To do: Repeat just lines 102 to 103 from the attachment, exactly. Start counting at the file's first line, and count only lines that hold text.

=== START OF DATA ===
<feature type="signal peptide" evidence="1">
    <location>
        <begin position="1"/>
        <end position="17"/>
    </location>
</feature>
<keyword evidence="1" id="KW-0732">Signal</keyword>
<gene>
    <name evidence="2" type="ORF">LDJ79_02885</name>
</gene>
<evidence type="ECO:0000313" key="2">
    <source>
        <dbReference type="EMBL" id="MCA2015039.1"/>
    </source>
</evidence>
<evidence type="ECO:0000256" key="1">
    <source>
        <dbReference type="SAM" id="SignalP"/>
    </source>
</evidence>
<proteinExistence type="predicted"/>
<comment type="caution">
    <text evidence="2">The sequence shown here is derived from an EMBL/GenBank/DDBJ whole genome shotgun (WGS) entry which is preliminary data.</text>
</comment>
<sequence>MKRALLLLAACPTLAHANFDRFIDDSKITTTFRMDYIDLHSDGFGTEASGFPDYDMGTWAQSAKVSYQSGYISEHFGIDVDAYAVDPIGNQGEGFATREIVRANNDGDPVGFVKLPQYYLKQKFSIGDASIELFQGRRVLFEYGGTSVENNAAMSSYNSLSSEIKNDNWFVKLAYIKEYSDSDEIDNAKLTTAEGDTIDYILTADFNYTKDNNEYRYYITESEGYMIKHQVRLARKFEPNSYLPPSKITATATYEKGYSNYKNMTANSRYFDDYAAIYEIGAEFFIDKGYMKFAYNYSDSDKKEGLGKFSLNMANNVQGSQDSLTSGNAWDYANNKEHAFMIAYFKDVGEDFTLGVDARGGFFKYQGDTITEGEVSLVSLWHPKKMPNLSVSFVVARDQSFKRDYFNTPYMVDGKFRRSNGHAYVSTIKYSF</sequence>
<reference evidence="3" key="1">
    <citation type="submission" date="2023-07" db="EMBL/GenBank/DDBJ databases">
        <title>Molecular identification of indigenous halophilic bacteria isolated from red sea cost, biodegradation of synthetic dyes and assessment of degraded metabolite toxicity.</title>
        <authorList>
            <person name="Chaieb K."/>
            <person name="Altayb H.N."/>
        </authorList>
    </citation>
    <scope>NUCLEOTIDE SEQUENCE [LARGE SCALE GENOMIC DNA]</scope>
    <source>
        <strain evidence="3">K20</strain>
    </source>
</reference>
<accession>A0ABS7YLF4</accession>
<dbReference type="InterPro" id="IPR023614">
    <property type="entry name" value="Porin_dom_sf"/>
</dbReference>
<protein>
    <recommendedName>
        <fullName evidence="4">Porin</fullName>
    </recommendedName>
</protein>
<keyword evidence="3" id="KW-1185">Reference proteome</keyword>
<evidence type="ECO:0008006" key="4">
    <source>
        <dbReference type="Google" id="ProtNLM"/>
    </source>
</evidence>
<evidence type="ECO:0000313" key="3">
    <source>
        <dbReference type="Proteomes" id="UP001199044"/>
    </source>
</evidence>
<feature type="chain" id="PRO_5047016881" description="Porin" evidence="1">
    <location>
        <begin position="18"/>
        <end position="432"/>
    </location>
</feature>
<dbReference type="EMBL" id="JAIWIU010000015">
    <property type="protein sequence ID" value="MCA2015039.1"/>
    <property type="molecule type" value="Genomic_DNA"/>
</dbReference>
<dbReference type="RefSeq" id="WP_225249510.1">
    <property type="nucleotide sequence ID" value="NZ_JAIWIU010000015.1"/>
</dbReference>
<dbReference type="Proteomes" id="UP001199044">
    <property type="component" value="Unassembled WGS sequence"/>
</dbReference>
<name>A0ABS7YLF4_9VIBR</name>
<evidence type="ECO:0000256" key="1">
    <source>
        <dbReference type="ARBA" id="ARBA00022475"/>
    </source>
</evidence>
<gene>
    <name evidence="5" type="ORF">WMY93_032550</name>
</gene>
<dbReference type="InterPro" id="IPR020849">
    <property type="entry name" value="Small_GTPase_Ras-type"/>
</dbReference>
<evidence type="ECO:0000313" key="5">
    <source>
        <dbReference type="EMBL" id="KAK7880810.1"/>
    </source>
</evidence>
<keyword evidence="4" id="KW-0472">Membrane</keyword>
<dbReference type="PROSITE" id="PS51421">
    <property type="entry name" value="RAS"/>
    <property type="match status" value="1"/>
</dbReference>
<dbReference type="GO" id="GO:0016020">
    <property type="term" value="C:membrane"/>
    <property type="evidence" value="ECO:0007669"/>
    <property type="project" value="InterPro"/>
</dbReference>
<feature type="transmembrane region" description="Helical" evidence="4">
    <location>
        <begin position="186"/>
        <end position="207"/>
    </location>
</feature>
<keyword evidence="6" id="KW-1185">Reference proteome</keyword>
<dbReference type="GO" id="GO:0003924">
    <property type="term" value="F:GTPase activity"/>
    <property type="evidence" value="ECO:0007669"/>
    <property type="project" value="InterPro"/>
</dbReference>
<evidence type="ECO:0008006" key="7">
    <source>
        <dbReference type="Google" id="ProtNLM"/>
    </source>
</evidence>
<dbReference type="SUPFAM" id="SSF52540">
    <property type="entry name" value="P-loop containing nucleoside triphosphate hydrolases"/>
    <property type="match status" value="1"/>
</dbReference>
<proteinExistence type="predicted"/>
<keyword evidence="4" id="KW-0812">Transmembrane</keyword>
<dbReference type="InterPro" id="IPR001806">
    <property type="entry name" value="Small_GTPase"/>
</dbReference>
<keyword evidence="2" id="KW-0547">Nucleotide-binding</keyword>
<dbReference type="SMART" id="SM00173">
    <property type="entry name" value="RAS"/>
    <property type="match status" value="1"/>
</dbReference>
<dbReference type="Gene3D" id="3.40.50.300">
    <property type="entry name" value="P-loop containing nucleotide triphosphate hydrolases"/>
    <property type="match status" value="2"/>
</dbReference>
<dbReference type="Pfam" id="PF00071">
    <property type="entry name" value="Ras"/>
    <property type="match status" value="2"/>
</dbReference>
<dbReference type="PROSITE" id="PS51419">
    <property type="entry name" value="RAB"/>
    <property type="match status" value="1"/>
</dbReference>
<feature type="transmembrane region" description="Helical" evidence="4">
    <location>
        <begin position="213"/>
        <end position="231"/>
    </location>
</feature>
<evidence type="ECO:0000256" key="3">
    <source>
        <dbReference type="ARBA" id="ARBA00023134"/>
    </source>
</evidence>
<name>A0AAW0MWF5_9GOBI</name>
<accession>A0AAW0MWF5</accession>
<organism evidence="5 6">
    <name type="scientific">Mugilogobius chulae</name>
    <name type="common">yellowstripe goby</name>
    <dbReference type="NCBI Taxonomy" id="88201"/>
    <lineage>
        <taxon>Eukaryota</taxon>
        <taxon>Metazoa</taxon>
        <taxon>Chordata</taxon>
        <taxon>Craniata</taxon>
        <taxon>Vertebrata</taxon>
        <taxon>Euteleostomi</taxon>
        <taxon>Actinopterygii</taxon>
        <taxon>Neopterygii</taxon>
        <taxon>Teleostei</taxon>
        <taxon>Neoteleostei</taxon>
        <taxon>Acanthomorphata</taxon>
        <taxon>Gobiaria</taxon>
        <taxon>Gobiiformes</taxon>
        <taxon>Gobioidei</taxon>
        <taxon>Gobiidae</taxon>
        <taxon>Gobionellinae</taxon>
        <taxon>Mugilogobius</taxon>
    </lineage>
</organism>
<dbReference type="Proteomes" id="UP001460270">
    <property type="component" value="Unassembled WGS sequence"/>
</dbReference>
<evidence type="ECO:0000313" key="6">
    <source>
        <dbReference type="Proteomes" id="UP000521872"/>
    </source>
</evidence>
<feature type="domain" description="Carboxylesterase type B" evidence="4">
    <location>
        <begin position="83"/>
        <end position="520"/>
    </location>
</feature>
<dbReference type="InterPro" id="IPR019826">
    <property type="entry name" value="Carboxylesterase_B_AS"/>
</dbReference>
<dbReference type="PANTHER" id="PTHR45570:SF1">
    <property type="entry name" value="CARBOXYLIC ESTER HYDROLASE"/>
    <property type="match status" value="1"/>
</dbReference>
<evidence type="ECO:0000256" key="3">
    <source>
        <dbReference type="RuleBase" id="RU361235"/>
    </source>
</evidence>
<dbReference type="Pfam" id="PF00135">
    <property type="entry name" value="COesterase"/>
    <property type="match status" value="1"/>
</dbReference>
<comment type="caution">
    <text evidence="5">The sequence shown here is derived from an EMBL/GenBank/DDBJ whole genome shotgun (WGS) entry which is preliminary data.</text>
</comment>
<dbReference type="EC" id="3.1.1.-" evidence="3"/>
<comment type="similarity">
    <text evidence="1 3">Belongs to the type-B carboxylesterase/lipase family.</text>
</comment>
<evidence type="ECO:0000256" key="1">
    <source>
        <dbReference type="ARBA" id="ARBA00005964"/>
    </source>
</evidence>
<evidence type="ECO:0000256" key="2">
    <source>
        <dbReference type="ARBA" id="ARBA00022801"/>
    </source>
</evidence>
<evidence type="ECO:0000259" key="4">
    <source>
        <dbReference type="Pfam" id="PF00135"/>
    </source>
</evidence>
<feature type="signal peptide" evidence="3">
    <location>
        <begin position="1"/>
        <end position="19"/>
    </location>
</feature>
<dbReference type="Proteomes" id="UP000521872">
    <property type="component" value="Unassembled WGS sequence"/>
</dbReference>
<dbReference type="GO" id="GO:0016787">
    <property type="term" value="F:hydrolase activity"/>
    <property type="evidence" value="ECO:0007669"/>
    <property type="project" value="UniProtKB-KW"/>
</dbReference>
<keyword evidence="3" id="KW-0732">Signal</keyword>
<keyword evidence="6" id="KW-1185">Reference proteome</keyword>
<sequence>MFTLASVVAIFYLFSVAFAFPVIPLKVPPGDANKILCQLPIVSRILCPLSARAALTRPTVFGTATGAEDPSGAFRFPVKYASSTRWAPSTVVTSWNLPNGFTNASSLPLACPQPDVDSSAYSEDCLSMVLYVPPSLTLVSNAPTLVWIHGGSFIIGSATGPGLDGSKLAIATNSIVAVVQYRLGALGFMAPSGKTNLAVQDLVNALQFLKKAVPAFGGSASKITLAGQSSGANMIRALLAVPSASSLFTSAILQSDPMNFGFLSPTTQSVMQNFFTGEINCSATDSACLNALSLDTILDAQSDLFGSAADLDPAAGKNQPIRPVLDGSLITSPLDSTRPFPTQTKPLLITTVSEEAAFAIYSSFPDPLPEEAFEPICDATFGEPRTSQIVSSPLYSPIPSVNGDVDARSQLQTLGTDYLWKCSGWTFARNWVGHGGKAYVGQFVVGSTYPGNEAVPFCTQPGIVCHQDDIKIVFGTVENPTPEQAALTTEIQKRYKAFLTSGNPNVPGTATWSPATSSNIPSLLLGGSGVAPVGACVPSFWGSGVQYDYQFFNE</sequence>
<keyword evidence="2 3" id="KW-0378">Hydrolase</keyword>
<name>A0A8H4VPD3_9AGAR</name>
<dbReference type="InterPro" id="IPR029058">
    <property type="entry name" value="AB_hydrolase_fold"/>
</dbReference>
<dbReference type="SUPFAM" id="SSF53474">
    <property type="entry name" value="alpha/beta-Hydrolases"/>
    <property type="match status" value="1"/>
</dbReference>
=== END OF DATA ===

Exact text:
<feature type="transmembrane region" description="Helical" evidence="4">
    <location>